INITIATIVES CURBING MIGRANT RIGHTS WIN MAJORITIES
November 9, 2006
Author: Mike Madden and Yvonne Wingett, The Arizona Republic; Staff reporter
Daniel González contributed to this article.
Estimated printed pages: 4
Republicans failed to harness anger over illegal immigration to save their
majorities in Congress with several border security hardliners losing elections
Yet ballot initiatives in Arizona curbing the rights of undocumented immigrants
won big majorities, illustrating growing frustration over the hundreds of
thousands of people entering the country illegally every year.
That combination sends a strong message from voters to the Bush administration
and the new Democratic Congress on immigration: the current system is broken,
and technology on the border and a 700-mile fence isn't enough to fix it.
"It's an exhaustive debate that's been going on in this state for a decade and
people are just sick and tired of it," said former Democrat state Sen.
Alfredo Gutierrez, a Spanish-language radio talk show host and immigrant
activist. "You've got the Minutemen at the border, you've got (State Rep.)
Russell Pearce talking about wetbacks, you've got people calling him a racist,
you've got people calling for deportations. People are frustrated, they're
angry, they want something done."
Exit polls showed 62 percent of voters considered illegal immigration either
"extremely" or "very" important as they made up their minds in Tuesday's
elections. But 57 percent of voters also believed most undocumented immigrants
should be given a chance to apply for legal status, with only 38 percent
favoring deportation, according to exit polling taken for a coalition of media.
The sweeping approval of the four Arizona initiatives -- even as Rep. J.D.
Hayworth, R-Arizona, trailed and Republican candidate Randy Graf lost in a
border district -- showed that voters are fed up with waiting for Washington to
fix the problem, political experts, candidates and voters said.
"Normally, I'd be opposed to this, but ... I'm going to vote for them to send a
message," said Nate Caine, 50, a retired electrical engineer and a registered
independent from Mesa.
He researched the state's 19 ballot propositions for weeks before voting "yes"
on Tuesday to four immigration measures that n part restrict state services,
English classes and education for undocumented immigrants. "These problems have
gotten to the level that people are frustrated," Caine said.
"They don't want to be mean-spirited, but we've got to get the legislature to do
something about this."
Immigration is one of the only areas where President Bush and the new Democratic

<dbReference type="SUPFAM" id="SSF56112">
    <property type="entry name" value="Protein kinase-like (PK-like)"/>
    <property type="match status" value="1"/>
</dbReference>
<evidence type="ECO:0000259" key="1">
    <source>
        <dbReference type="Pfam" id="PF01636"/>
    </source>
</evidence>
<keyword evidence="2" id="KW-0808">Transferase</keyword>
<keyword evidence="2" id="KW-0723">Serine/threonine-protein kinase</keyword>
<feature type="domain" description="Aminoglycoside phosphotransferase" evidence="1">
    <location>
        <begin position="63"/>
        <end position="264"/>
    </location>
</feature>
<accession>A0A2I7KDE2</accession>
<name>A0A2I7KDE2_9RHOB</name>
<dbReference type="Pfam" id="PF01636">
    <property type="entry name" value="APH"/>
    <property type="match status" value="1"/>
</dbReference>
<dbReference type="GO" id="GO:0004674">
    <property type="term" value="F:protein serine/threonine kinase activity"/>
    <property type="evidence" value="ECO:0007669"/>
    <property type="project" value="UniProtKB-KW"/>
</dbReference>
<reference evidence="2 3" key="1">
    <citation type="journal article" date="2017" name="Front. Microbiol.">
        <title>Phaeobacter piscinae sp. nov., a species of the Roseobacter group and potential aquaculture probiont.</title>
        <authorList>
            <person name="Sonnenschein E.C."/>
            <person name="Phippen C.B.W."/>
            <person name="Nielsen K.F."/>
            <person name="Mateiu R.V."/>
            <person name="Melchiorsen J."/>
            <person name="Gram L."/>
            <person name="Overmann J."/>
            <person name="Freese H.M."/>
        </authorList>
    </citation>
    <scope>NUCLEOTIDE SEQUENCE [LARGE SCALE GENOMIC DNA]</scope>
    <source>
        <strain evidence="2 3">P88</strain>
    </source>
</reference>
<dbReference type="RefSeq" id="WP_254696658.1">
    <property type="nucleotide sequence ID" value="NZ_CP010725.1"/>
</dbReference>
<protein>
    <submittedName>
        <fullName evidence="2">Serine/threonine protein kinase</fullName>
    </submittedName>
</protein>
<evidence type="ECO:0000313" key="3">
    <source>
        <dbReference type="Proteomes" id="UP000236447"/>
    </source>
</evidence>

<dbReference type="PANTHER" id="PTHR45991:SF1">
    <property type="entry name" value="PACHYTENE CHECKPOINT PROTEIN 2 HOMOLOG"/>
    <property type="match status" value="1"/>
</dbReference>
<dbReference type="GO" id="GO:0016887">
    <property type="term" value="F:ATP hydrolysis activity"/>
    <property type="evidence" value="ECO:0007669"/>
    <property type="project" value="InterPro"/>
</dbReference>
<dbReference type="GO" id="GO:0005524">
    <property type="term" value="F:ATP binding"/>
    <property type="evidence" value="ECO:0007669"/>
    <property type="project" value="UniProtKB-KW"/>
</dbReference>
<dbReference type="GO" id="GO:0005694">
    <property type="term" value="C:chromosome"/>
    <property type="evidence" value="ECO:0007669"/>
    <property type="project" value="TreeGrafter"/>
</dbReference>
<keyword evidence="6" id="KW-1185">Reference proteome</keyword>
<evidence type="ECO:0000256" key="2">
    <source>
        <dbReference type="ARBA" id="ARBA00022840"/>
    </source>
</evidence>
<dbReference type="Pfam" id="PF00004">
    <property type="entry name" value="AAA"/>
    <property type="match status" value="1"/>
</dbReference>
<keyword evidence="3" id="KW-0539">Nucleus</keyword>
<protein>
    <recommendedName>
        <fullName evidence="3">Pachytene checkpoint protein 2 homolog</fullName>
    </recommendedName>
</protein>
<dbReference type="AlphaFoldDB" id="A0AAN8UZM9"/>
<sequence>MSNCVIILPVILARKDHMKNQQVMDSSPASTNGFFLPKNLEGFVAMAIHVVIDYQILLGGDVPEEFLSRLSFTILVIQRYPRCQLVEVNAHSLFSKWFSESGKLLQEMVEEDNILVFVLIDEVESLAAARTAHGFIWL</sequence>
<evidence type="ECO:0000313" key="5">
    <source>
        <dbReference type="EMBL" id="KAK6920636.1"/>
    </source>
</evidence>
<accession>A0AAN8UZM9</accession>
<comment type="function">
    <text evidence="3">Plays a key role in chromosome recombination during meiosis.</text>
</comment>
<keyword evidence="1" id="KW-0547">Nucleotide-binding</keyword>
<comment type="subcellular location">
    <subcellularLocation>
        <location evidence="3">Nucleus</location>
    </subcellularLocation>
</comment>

leaders in Congress agree. The White House split with many Republicans to
support broad reforms that would have made it easier for foreigners to come here
legally to work and let millions of undocumented immigrants already in the
country earn legal status.
Arizona Sen. John McCain, a Republican, is a leading sponsor of that approach.
But those reforms stalled this year, even with bipartisan Senate support. GOP
leaders in the House insisted on passing border security upgrades before dealing
with broader issues.
Most House Democrats voted against the Republican bills, and many lobbyists on
immigration believe there are enough votes from moderate Republicans and
Democrats to pass a sweeping reform bill if leaders bring one up for debate.
A handful of "enforcement-first" Republicans lost Tuesday, from Hayworth to New
Hampshire Rep. Charlie Bass. Sen. Rick Santorum, R-Pa., another strong opponent
of broad reforms, also lost. Six members of a conservative caucus led by Rep.
Tom Tancredo, R-Colo., were defeated, as was Rep. John Hostettler, R-Ind., the
chairman of a House immigration subcommittee.
Bush reached out to Democrats Wednesday, calling immigration "an issue where I
believe we can find some common /ground." Activists are waiting to see whether
Democrats will want to work with a weakened Bush to give him a victory on what
has been one of his signature issues.
Israel Toriz is an undocumented immigrant from Mexico City and a student at
Scottsdale Community College. He worries more and more with each election about
his future in this county, his education and his chances of becoming a legal
Meanwhile, Elias Bermudez, president of the Immigrants Without Borders group in
Phoenix, expressed outrage that the four immigration-related ballot measures in
Arizona passed. In response, he plans to organize a weeklong work stoppage and
economic boycott Dec. 12. He said he will also go on a hunger strike.
Arizona voters, to almost a 3-1 margin, supported four anti-illegal immigration
measures that would make living in Arizona tougher for undocumented immigrants.
Proposition 100: Bailable Offenses
Prevents those charged with serious felonies from being eligible for bail if
they are in the country illegally.
Proposition 102: Standing in Civil Actions
Blocks undocumented immigrants from being able to obtain punitive damages in
lawsuits. Limits awards to actual damages.
Proposition 103: English as the Official Language
Requires state government to take all formal action in English. Includes many
exemptions, such as for legal proceedings. It won't change bilingual ballots,
which are required by federal law.
Proposition 300: Public Program Eligibility
Blocks undocumented immigrants from accessing state- subsidized programs for
adult education and child care, among other programs.
Edition: Final Chaser
Copyright (c) The Arizona Republic. All rights reserved. Reproduced with the
permission of Gannett Co., Inc. by NewsBank, inc.
Record Number: pho156950564